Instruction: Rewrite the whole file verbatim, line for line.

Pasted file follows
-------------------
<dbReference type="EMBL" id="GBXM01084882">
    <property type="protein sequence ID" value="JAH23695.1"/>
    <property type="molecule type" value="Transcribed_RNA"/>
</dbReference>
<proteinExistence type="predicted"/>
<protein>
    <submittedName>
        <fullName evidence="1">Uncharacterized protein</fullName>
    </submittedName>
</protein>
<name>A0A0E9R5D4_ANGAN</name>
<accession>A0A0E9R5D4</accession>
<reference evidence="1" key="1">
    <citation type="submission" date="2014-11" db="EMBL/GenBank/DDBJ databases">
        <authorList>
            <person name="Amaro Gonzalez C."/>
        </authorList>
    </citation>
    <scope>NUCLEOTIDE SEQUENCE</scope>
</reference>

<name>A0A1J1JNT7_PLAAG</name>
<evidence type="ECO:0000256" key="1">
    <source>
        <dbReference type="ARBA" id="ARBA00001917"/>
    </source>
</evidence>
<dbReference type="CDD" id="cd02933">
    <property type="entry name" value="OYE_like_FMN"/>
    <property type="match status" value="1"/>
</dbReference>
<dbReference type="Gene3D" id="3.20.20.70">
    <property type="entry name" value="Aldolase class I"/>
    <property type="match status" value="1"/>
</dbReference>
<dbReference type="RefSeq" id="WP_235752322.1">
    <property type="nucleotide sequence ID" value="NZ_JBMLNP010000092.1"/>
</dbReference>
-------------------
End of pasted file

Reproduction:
<dbReference type="EMBL" id="GBXM01084882">
    <property type="protein sequence ID" value="JAH23695.1"/>
    <property type="molecule type" value="Transcribed_RNA"/>
</dbReference>
<proteinExistence type="predicted"/>
<protein>
    <submittedName>
        <fullName evidence="1">Uncharacterized protein</fullName>
    </submittedName>
</protein>
<name>A0A0E9R5D4_ANGAN</name>
<accession>A0A0E9R5D4</accession>
<reference evidence="1" key="1">
    <citation type="submission" date="2014-11" db="EMBL/GenBank/DDBJ databases">
        <authorList>
            <person name="Amaro Gonzalez C."/>
        </authorList>
    </citation>
    <scope>NUCLEOTIDE SEQUENCE</scope>
</reference>

<name>A0A1J1JNT7_PLAAG</name>
<evidence type="ECO:0000256" key="1">
    <source>
        <dbReference type="ARBA" id="ARBA00001917"/>
    </source>
</evidence>
<dbReference type="CDD" id="cd02933">
    <property type="entry name" value="OYE_like_FMN"/>
    <property type="match status" value="1"/>
</dbReference>
<dbReference type="Gene3D" id="3.20.20.70">
    <property type="entry name" value="Aldolase class I"/>
    <property type="match status" value="1"/>
</dbReference>
<dbReference type="RefSeq" id="WP_235752322.1">
    <property type="nucleotide sequence ID" value="NZ_JBMLNP010000092.1"/>
</dbReference>